In addition to nuts, hazel produces woody stems that are particularly useful in the garden. Pea sticks (as they are known) make great supports for peas, which is how they got their name, as well as for annual climbing flowers and a range of other tall vegetables. Longer hazel poles can be made into rustic obelisks and sturdy frames for runner beans.
When to start: Winter.
At their best: Summer.
Time to complete: 2 hours.
You will need: A mature hazel plant, pruning tool, such as loppers or a pruning saw.
Grow pea sticks
Allow your hazel tree to grow unpruned for three or four years. The most useful pea sticks are those stems with shrubby, branching growth, which will be well developed on a mature plant. Then, in winter, simply thin out your hazel plant, take the stems you need, and leave the rest to grow and produce nuts. Store the stems in a cool, airy place until you need them in late spring or summer.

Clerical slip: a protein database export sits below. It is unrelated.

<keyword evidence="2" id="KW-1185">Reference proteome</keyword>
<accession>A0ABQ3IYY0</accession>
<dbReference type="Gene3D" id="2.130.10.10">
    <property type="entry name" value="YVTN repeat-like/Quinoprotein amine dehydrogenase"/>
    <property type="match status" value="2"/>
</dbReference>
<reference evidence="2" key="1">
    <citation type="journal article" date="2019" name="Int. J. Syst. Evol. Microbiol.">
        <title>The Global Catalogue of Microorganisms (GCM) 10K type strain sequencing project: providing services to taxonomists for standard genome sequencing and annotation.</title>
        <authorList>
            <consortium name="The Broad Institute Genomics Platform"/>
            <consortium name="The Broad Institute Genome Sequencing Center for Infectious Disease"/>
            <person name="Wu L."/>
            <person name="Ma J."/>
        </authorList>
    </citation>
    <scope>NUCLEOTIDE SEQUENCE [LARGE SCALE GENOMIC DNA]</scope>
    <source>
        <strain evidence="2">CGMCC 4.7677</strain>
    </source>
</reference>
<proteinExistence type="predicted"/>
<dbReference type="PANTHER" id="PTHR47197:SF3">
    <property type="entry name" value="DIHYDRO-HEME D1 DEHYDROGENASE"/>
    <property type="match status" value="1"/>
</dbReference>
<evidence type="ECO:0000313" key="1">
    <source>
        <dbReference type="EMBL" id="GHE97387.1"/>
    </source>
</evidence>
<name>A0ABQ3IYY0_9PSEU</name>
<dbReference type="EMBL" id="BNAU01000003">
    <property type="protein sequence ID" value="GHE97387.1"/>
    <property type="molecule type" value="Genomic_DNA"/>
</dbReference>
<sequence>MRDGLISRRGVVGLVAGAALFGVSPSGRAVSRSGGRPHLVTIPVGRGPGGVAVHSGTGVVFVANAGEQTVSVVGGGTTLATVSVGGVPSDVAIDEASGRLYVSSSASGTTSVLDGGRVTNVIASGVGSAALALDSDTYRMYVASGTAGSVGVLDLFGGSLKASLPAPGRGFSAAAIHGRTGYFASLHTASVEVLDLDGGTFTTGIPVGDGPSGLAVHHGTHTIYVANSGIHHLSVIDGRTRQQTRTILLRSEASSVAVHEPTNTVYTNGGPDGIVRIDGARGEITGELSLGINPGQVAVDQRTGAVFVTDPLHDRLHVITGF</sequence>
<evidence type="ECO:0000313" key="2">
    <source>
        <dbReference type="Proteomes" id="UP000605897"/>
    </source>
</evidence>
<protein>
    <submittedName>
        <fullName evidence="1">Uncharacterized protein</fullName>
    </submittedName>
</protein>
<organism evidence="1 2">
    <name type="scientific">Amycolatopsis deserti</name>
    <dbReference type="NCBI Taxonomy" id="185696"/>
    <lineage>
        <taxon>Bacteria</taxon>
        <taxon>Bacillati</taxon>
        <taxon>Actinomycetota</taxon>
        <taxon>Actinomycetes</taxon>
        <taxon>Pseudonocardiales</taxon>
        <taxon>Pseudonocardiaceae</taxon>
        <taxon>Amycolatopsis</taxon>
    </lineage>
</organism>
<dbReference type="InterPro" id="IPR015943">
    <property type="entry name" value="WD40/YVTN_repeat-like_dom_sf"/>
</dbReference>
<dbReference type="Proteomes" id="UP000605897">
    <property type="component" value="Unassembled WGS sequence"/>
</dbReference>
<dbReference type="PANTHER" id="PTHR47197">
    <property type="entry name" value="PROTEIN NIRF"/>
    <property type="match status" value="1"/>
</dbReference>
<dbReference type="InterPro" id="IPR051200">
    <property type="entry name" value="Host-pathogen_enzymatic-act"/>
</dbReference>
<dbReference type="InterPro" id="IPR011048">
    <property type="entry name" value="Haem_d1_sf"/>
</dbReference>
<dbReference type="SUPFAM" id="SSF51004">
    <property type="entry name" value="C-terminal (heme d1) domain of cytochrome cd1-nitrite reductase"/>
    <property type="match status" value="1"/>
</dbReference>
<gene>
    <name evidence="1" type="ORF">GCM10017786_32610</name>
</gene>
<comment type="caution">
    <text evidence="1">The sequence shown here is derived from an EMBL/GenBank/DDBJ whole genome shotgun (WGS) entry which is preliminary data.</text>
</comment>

Grow hazel poles
For long, straight poles cut all the stems of an established hazel plant to the ground in winter. New growth forms poles, which will be ready to harvest in five years. Grow several plants to get a regular harvest.